Among the famous hotels on La Croisette nobody ignores the Martinez.
409 rooms and suites on 7 floors over 40.000 m2. Three restaurants among which a 2 stars at the Guide Michelin and a private beach.
Martinez was the name of the first owner who opened the hotel in 1929.
You will see from my photo that there are more rooms in the side street than on the sea front.
If you tired of too much walking then try to discover Cannes by Little Tourist Train. It is fast easy and maybe in your native language.
Click on website link and read about costs, routes and schedule.
January - MIDEM - International market for music
February - MILIA - GSM world congress - Festival of Games
March - MIPIM - international market for real estate
April - MIPTV - international market for television programmes
May - Cannes Film Festival
June - Cannes Lions International Advertising Festival
July - Nuits Musical de Le Suquet, start of Firework Competition
August - International Pyrotechnics /Fireworks Competition
September - International Yachting Festival
October - MIPCOM - International Film television cable satellite and video market
November - MAPIC - logistics and distribution
December - International Dance Festival
Cannes is situated exactly at the mid-point of the Côte d'Azur: it takes as long to reach Saint-Tropez as it does San Remo in Italy (roughly 1.5 hours each). Cannes also benefits from its proximity to the A7 motorway (Autoroute du Soleil). It is, therefore, the perfect anchor point from which to depart to destinations all over the Côte d'Azur. When visiting Cannes for more than a few days, it is worth planning some day trips to various towns and villages across the region. Click here for possible destinations.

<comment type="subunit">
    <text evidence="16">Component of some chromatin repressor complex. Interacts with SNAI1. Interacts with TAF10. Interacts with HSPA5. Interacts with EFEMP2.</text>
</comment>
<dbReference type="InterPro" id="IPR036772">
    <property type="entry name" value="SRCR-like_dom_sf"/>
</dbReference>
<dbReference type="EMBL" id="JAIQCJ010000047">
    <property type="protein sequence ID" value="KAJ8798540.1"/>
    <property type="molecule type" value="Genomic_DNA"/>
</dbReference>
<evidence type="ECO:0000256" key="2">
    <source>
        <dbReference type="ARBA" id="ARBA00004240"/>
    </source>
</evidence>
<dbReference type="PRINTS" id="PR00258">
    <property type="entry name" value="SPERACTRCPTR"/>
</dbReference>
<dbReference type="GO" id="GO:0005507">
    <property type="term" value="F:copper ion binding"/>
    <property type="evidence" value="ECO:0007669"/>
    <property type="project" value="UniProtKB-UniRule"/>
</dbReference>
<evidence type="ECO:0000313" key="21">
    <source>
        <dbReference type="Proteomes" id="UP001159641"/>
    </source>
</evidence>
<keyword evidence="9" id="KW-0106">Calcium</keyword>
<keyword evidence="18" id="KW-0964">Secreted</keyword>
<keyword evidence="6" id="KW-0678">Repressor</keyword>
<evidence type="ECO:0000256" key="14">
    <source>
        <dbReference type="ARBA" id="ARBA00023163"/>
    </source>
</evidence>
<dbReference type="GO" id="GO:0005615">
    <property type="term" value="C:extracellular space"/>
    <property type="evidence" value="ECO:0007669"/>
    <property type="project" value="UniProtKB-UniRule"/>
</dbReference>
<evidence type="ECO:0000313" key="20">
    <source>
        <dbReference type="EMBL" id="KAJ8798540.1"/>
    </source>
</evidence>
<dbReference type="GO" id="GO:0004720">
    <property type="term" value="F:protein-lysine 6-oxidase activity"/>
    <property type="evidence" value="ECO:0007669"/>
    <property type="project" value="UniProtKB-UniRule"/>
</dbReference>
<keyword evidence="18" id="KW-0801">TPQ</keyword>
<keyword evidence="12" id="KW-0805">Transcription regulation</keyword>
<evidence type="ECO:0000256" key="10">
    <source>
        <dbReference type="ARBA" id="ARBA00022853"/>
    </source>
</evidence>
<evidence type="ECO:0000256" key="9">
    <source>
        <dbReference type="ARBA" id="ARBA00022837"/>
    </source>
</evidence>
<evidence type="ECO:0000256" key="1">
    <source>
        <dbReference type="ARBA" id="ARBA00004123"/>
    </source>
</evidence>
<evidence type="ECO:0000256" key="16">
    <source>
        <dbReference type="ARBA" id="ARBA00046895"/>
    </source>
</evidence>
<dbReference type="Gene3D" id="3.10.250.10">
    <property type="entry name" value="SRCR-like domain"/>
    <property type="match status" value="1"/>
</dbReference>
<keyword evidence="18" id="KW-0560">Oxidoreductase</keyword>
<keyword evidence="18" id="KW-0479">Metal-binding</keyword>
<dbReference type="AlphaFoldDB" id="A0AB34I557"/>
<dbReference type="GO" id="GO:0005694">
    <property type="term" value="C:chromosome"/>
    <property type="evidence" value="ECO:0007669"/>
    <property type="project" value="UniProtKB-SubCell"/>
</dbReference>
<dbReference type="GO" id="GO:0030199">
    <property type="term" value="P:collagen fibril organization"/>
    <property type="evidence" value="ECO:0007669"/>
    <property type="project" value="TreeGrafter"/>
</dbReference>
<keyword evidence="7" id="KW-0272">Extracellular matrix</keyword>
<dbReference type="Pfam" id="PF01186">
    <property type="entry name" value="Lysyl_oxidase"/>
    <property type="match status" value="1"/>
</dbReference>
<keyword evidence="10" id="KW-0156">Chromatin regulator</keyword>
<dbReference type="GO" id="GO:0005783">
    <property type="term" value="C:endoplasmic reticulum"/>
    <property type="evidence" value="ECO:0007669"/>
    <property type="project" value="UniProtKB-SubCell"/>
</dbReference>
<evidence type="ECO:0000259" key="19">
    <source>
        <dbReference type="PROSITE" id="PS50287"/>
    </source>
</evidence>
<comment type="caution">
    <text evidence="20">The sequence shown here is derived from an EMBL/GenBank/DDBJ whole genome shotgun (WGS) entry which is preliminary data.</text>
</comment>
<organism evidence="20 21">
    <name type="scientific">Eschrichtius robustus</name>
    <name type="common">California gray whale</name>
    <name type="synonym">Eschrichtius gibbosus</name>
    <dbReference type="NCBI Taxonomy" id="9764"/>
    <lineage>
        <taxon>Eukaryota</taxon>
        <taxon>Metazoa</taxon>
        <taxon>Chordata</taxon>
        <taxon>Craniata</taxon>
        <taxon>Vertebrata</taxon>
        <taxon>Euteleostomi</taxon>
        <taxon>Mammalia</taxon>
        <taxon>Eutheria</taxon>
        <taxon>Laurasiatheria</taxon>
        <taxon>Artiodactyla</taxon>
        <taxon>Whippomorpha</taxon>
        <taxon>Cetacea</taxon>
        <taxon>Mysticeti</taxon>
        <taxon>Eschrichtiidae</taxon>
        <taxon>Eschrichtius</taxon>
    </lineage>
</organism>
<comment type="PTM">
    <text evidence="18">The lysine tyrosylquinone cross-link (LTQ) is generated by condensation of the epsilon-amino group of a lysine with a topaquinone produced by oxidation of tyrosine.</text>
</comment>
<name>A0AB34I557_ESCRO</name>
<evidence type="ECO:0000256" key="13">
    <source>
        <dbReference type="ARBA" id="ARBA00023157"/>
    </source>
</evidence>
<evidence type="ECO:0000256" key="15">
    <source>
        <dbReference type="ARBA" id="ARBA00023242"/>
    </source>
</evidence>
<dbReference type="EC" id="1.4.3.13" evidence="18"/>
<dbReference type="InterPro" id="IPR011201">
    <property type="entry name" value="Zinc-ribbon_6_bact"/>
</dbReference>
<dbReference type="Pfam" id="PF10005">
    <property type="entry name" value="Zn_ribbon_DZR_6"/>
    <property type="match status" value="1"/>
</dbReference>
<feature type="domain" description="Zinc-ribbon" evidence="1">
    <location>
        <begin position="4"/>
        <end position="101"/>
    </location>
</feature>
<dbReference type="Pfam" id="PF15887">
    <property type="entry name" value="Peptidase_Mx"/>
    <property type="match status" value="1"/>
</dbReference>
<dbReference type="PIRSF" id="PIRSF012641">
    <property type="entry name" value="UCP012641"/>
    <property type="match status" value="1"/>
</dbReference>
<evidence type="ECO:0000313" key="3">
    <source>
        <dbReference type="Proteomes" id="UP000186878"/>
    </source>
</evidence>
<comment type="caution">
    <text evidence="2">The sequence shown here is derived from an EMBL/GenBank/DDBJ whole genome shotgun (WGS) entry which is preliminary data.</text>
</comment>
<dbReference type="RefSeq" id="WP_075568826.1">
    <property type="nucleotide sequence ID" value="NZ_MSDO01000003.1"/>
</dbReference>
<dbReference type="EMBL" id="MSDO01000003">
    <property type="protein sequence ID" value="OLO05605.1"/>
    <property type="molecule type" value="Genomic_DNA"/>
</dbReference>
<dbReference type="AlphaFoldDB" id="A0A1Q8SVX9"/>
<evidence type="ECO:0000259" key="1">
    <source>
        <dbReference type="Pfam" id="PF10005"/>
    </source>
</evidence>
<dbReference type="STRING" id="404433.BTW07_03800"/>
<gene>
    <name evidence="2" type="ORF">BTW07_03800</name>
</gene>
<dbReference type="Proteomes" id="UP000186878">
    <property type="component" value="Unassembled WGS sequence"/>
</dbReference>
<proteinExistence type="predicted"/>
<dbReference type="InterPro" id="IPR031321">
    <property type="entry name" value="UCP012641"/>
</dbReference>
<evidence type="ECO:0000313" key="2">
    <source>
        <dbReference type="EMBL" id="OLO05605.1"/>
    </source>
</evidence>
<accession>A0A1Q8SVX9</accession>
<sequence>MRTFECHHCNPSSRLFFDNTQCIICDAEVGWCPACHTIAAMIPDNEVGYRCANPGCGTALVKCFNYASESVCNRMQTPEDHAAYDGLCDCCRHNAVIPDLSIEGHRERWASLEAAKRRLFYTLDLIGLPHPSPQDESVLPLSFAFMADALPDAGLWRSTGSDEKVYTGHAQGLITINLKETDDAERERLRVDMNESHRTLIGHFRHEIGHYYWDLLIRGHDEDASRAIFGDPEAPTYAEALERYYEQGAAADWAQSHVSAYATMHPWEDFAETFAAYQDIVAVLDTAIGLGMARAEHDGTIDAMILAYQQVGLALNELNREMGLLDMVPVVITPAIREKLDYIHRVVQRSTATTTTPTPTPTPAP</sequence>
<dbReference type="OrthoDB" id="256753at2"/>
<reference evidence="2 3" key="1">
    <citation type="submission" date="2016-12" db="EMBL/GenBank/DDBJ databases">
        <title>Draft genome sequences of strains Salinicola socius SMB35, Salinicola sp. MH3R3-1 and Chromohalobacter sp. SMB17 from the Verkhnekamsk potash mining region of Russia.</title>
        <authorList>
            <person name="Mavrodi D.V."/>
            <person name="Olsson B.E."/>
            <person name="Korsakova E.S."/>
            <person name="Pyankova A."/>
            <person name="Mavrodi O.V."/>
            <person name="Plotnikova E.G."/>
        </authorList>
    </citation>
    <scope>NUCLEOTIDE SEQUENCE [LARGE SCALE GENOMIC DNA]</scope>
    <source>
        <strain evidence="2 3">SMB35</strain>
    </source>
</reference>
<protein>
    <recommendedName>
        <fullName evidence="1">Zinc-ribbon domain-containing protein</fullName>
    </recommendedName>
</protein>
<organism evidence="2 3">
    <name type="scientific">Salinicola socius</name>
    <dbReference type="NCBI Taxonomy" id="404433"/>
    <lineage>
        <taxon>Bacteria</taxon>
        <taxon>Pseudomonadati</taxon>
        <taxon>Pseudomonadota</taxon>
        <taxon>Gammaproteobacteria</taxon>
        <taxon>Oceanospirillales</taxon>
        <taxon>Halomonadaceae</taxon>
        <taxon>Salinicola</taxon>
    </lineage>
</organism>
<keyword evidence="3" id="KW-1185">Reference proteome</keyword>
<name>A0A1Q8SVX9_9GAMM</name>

Right beside the Palais Des Festivals, you will find various hand prints of celebraties on the floor. Pretty cool knowing " who is who" was there before. The picture shown here is the hand print of the famous actor Bruce Willies.
The Festival d'Art Pyrotechnique is an international firework display competition held each year over six days in July and August, to see who can produce the most "Ooooohhhhh"-generating eye-popping firework display.
The setting is the magnificent Baie de Cannes, 10pm, and each display is 25 minutes choreographed to a dozen or so selections of music pumped out through the mass soundsystem.
Expect, err, fireworks! Mouthwatering displays. Especially July 14th (Bastille Day - "Fete Nationale") to go with a bang all up and down the coast.
The 19th century Malmaison is one of the few remaining mansions from the bygone era along la Croisette. It was originally a pavilion in the gardens of the 19th century legendary Grand Hôtel and is the sole survivor of the original complex. It served as the casino and tea room of the 1863 Grand Hôtel. After the demolition of the original hotel building, la Malmaison was purchased by the city of Cannes and now houses the Department of Cultural Affairs, as well as an exhibition hall for the arts. Sadly, a more modern, but much less pretty, Grand Hôtel building replaced the original classic and has continued to serve as a hotel, albeit with a lot less fame and glamour (see photos).
Once a winter destination, Cannes was frequented in the late 1800s by the Russian aristocracy escaping harsh winters in their homelands. As the influx and influence of the community increased, Eglise Saint Michel-Archange, a Russian Orthodox church, was built in Cannes to serve the members. Naturally, the distinctive Russian architectural style, complete with its blue onion-shaped dome and colourful façade, was chosen for the church. The church lies hidden in a residential neighbourhood away from the sight of mass tourists who visit Cannes.